Capital punishment not only acts as a deterrent but also helps to create a sense of justice being served. Putting oneself in the shoe of the victim and their kin, one can easily understand the pain and desire behind capital punishment being made more common.

Also, letting a criminal loose after he serves a term in the prison is even more dangerous, as all the criminals have a psychological issue and are unfit to be introduced back in the society unchecked; as these issues could worsen, considering the trauma they may have to face in the prison.

Capital punishment must be made common so that common crimes no more remain common.


  • Death penalty should be administered only in the rarest of the rare cases:-

This part of the argument states that death penalty is not something to be made common but used only in cases where the crime committed is of heinous nature and the criminal cannot be excused on any grounds, whatsoever. This is adopted in India and a few other countries too. All the executions in India in the 21st Century have been of criminals associated with terrorism except for one. This shows that India does not want to use capital punishment against common crimes. However, it will not let go off a person capable of committing such heinous crimes against humanity. Terrorism, under no circumstance, deserves pardon or reconsideration. Nothing justifies killing unarmed innocent people.

The Law Commission of India in its report, submitted in 2015, on The Death Penalty has recommended that “the death penalty be abolished for all crimes other than terrorism related offences and waging war.”

This system believes that it is right to give the criminals a chance to live since nothing good can be achieved by killing people. In fact, living in solitude can be more painful than death. But if not eliminating the culprit poses a greater threat to humanity then the last resort is adopted, that is, to execute him.


  • Death penalty must never be utilized irrespective of the severity of the crime:-

The very fact that most of the countries, including all the countries in Europe (except Belarus) have abolished the capital punishment sends a clear enough message that it is time to make capital punishment a thing in the past.

It is said that all criminals who consciously carry out criminal activities have shown signs of brain damage, without exception. If, these criminals are administered with restorative discipline, in this care, psychological treatment, counseling, de-radicalization and other measures to get their mental health to the level of normal people; over punitive disciplines, where only the offender suffers and it benefits no victim, then the a win- win situation can be achieved from which the society benefits. However, the victim and their relatives and other related people must also be given such care in order to minimize the trauma, and they are made prepared to forgive, with time. This proposes a whole system change in justice and imprisonment, but it is not unachievable.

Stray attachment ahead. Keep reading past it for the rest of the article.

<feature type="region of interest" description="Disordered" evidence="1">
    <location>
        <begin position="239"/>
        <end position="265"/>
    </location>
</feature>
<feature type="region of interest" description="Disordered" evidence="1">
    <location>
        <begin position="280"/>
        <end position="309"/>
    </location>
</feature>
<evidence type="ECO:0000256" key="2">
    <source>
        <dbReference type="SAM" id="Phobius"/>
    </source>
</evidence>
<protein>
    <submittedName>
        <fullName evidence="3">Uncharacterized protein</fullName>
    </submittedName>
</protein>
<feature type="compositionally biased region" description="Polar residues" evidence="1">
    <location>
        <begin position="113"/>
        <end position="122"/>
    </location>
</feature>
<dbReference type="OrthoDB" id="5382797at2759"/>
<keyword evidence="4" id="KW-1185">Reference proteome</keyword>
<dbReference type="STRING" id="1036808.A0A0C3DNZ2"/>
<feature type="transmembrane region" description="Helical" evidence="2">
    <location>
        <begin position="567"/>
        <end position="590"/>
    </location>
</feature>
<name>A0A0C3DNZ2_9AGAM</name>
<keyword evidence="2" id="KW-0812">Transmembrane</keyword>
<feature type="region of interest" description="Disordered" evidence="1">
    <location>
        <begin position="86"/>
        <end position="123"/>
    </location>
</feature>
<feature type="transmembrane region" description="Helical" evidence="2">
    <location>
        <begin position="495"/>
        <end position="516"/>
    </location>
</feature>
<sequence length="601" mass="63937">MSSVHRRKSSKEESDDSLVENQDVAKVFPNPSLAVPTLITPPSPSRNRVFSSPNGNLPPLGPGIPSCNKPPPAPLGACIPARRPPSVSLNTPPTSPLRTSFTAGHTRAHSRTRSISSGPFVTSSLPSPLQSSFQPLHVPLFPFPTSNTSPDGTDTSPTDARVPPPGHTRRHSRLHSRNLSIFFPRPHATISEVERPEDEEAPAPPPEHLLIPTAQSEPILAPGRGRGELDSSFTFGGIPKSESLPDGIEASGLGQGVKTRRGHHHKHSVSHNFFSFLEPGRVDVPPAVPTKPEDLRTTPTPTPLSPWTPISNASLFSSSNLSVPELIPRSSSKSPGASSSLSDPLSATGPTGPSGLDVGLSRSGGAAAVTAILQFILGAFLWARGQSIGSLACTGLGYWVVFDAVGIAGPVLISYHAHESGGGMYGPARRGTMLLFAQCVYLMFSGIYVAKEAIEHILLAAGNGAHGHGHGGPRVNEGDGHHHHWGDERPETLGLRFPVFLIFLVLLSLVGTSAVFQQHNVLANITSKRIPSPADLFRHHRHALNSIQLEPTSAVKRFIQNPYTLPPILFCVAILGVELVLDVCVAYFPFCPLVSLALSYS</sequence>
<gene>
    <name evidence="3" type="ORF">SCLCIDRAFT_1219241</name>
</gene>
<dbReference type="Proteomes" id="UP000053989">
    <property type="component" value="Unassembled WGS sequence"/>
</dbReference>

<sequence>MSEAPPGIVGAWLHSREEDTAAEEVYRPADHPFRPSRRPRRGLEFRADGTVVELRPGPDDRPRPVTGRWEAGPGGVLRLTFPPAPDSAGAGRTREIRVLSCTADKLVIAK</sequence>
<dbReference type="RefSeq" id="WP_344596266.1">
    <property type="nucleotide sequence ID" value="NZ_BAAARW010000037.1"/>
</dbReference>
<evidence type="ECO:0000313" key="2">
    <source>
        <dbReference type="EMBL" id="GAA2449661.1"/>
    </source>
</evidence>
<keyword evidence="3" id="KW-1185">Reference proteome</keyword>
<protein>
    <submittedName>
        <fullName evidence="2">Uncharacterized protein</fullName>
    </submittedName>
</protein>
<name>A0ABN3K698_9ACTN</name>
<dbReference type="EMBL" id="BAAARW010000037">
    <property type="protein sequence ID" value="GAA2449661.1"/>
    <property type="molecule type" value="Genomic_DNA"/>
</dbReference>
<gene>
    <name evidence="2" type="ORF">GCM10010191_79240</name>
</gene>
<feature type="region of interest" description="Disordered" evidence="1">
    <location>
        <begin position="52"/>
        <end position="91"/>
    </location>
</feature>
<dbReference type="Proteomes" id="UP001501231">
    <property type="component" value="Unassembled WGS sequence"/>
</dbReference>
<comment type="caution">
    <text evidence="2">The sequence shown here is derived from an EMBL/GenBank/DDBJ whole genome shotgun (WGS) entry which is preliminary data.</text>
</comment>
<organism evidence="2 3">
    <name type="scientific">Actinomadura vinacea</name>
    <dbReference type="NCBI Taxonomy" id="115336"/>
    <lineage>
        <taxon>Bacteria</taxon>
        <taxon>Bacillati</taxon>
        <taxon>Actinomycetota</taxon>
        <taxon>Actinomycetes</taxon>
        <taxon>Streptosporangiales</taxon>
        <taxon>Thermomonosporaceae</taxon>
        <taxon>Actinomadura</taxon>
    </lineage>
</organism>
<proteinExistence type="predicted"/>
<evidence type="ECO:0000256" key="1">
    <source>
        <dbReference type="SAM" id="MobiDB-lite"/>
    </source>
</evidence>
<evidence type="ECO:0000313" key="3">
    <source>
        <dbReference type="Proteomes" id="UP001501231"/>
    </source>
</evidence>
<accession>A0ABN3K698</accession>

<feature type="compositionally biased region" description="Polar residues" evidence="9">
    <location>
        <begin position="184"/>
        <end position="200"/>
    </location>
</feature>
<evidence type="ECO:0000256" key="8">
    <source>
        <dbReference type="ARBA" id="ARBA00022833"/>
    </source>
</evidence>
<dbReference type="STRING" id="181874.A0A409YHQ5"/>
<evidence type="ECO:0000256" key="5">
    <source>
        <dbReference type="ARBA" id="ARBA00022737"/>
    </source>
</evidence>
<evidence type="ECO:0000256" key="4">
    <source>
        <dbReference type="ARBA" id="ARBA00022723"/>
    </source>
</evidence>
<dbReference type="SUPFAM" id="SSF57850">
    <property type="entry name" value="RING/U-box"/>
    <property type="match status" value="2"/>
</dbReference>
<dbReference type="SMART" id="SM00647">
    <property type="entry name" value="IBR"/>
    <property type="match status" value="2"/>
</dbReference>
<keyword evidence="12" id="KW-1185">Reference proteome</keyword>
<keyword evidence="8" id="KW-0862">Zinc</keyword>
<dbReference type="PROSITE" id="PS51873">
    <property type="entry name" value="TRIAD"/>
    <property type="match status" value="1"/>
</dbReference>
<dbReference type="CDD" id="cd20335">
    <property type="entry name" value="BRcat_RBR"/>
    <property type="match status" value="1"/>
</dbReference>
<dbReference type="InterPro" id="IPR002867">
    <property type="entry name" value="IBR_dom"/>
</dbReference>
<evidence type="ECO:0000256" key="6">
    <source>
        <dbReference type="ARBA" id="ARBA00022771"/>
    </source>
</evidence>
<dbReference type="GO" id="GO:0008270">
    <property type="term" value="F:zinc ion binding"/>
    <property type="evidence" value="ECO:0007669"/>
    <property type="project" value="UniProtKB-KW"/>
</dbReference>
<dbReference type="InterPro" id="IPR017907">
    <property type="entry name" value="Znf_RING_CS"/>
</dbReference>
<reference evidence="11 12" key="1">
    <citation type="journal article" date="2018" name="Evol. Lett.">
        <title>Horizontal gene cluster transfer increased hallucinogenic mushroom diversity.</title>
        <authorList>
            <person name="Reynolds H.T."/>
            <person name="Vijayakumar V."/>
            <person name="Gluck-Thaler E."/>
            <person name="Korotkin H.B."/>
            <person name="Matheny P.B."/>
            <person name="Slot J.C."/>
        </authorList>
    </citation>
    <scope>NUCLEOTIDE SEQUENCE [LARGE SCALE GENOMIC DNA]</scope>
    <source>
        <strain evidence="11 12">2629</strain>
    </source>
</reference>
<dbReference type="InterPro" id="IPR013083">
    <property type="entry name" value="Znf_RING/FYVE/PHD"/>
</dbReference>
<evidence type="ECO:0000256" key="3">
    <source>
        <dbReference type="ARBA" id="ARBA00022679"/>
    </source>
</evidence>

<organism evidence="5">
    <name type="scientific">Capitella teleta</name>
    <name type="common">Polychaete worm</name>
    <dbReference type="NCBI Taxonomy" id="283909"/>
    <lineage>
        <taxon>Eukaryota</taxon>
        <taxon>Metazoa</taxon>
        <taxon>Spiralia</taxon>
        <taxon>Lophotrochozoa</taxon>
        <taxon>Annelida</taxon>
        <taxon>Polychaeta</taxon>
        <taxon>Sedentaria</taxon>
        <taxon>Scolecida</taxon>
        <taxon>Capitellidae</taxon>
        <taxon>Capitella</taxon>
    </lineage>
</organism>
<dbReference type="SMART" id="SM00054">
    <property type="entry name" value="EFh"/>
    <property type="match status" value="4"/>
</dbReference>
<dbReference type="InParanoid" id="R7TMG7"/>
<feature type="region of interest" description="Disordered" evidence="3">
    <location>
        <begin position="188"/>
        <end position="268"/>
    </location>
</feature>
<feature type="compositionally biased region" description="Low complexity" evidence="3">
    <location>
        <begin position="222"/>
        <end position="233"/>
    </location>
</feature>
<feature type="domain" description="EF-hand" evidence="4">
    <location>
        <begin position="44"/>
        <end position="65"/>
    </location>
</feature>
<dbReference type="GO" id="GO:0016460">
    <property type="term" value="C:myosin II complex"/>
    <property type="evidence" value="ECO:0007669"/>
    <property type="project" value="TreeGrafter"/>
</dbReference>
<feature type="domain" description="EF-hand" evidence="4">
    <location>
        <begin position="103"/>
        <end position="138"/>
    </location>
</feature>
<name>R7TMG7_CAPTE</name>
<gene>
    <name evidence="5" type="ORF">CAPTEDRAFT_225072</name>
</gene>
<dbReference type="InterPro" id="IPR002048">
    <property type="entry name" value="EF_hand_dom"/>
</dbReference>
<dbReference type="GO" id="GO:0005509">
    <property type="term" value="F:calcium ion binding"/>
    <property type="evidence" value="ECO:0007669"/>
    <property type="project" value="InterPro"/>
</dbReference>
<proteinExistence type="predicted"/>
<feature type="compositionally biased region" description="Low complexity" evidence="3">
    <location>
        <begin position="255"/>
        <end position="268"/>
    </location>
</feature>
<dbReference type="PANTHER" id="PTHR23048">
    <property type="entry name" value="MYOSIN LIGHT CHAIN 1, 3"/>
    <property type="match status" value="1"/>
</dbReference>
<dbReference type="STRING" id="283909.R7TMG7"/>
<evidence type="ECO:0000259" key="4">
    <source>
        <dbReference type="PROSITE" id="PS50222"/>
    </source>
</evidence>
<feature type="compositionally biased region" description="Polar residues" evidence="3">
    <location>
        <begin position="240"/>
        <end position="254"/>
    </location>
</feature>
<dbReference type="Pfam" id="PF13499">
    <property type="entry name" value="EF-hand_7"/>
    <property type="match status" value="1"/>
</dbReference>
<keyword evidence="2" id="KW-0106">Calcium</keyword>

When an animal is tagged as a man-eater and captured, what is done to the? They are kept under captivity until they die as letting them free would put human beings’ lives at risk. But they are never killed (if they are captured alive). Since we refer to these criminals as nothing less than these wild beasts, can’t we show them the same courtesy we show man-eating animals? Also, if we repeat the same act as the offender, although it is on the offender, then how can we differentiate them from us?

Another point that adds weight to this argument is wrongful executions; although very rare, have not been non-existent in the past. The death of an innocent is always a tragedy, and it being ordered by the state, removes the whole meaningfulness of such a process.

Graham Stuart Staines was an Australian Christian missionary, who along with his two sons, Philip (aged 10) and Timothy (aged 6), were burnt to death by a gang wanting to teach them a lesson for converting people to Christianity. Shortly after the sentencing of the killers, Gladys Staines issued a statement saying that she had forgiven the killers and had no bitterness towards them. This is a divine example of forgiveness and is almost humanly impossible to replicate. But, by doing so, the world can be made a much better place.



All 3 arguments have their own points validating their claims, but the justice system has a few other issues too which need immediate attention. The shortage of judges is a major issue in the Indian judicial system. This causes delayed and inappropriate hearings of a case and hence delayed justice. It is said that delayed justice is denied justice. This major flaw must be taken care of. Also, these proceedings are very expensive and inaccessible to the poor. The use of technological evidences has been considerably increased to prosecute, but the facilities must be made more conducive to increase it further. Further, the Indian society is notorious of placing a stigma on a victim which causes many crimes to go unreported.

These problems need to be fixed and the people must also step up. But as far as the death penalty is concerned, it must be left to the people with fine judgment (the judges) to decide whether or not it should be administered.